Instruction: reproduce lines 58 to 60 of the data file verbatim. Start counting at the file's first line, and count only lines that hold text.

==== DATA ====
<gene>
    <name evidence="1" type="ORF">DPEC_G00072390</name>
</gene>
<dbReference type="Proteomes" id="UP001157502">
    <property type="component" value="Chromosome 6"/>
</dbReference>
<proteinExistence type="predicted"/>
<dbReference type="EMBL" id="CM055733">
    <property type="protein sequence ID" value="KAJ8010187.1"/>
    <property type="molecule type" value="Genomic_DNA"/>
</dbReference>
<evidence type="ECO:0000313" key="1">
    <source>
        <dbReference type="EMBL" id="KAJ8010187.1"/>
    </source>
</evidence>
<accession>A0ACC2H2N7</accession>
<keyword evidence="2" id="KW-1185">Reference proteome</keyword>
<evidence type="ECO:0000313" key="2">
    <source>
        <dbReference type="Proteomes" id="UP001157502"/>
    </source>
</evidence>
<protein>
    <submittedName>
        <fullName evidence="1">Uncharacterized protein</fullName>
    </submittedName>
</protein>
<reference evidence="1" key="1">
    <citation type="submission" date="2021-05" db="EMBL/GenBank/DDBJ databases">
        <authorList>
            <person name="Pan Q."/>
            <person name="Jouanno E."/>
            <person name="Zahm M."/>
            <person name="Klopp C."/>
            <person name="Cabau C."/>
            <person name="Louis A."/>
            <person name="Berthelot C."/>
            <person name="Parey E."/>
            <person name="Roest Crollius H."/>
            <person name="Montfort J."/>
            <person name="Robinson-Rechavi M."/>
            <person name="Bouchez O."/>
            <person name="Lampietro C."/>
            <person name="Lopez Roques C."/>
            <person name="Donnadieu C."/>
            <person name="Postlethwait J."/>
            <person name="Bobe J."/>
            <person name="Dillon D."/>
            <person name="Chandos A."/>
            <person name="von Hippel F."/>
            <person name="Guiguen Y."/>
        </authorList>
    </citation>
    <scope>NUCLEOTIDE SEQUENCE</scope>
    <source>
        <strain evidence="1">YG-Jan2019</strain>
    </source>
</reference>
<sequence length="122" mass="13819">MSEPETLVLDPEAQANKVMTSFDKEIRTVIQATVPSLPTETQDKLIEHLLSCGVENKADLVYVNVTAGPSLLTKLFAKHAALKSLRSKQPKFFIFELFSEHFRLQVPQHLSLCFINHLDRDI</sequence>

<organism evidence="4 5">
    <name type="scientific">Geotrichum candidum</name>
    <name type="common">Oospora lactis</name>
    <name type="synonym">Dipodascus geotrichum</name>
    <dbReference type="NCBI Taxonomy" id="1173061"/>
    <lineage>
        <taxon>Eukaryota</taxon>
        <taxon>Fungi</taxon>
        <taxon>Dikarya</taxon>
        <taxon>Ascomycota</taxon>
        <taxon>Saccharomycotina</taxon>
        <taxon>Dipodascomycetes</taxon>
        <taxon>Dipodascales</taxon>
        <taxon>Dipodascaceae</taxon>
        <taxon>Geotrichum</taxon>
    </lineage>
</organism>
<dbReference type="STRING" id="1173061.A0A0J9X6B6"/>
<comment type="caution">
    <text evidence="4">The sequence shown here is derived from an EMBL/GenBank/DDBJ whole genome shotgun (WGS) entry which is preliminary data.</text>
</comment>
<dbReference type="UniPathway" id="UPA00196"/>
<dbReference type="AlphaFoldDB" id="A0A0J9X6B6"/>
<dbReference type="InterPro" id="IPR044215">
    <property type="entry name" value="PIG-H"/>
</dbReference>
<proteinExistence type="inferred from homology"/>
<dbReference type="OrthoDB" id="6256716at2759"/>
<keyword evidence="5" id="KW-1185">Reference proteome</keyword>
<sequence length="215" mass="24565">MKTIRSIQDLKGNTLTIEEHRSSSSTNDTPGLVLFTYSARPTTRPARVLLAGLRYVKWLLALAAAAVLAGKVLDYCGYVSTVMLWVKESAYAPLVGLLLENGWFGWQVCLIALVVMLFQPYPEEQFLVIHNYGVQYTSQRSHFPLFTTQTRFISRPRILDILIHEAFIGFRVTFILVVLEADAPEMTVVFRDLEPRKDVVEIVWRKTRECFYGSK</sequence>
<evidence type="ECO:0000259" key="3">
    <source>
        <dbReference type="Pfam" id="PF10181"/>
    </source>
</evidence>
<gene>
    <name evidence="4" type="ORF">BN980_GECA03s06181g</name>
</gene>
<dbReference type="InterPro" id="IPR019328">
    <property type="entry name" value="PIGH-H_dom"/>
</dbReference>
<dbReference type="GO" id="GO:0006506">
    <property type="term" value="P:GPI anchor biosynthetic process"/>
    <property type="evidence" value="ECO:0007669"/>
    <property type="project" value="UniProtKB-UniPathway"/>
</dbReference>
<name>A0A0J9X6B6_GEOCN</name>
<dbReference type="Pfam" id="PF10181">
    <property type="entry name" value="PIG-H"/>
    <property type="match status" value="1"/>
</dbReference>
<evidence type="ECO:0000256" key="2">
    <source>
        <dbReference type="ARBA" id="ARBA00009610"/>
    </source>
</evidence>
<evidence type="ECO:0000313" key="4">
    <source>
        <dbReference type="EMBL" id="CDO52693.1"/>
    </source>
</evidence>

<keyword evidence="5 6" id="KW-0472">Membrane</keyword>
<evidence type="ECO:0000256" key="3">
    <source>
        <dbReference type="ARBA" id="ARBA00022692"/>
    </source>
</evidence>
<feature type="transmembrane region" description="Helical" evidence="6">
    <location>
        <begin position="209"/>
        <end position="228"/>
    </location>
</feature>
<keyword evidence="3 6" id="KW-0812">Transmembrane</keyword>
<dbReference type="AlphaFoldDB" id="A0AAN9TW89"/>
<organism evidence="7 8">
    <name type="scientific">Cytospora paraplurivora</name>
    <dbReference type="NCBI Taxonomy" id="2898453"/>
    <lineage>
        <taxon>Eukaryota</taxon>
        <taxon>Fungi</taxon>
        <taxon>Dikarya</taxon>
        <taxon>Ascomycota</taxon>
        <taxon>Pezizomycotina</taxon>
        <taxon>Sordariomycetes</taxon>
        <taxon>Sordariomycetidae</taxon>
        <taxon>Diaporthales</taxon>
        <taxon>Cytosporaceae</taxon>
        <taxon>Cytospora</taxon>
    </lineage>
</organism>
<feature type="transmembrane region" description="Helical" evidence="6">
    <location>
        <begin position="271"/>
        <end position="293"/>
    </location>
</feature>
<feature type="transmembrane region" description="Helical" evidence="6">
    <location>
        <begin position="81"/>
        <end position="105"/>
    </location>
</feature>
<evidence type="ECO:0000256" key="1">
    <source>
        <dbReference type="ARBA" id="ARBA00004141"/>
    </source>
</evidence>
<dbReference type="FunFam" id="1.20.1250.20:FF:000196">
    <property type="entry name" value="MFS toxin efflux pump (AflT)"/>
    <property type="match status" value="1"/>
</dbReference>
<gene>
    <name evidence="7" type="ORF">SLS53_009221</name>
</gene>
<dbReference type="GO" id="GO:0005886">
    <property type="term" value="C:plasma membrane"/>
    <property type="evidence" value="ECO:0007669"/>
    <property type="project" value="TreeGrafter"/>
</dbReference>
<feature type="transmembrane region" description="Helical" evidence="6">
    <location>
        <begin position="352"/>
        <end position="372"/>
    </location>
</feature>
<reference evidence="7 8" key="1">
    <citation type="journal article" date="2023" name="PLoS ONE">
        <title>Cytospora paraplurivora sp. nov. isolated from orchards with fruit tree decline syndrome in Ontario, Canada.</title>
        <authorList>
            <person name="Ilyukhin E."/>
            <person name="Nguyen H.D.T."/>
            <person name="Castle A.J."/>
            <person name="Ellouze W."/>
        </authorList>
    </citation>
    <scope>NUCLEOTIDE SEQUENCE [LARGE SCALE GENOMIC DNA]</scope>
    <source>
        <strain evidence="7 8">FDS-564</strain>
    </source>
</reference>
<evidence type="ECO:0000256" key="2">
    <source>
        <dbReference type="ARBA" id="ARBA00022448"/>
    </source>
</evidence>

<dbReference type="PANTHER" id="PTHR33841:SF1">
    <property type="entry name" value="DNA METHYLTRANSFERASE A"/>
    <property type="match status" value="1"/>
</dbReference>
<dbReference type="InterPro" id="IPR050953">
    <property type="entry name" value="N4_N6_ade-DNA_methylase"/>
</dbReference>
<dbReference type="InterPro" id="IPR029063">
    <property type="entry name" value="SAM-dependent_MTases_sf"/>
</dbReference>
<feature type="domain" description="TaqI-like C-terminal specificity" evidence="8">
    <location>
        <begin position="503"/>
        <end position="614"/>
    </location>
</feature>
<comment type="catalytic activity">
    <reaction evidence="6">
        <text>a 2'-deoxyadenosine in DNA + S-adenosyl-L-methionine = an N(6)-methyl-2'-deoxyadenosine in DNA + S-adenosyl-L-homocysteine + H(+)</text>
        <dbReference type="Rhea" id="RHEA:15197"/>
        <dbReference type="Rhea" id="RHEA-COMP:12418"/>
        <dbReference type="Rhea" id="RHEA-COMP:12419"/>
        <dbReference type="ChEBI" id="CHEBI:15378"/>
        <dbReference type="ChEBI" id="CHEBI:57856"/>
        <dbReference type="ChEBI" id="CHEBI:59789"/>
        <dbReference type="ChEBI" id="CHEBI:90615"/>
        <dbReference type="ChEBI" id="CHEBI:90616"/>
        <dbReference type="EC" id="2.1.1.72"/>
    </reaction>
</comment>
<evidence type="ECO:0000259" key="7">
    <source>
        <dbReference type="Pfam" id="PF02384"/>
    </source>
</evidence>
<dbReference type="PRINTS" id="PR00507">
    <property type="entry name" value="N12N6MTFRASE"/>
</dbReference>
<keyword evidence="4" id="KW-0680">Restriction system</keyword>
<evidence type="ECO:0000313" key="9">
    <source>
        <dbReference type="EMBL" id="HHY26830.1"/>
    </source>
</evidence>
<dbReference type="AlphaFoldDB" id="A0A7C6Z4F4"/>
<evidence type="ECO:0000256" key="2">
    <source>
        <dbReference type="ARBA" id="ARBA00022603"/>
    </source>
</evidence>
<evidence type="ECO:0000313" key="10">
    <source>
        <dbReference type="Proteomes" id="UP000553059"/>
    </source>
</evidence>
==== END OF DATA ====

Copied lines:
    </source>
</reference>
<sequence length="122" mass="13819">MSEPETLVLDPEAQANKVMTSFDKEIRTVIQATVPSLPTETQDKLIEHLLSCGVENKADLVYVNVTAGPSLLTKLFAKHAALKSLRSKQPKFFIFELFSEHFRLQVPQHLSLCFINHLDRDI</sequence>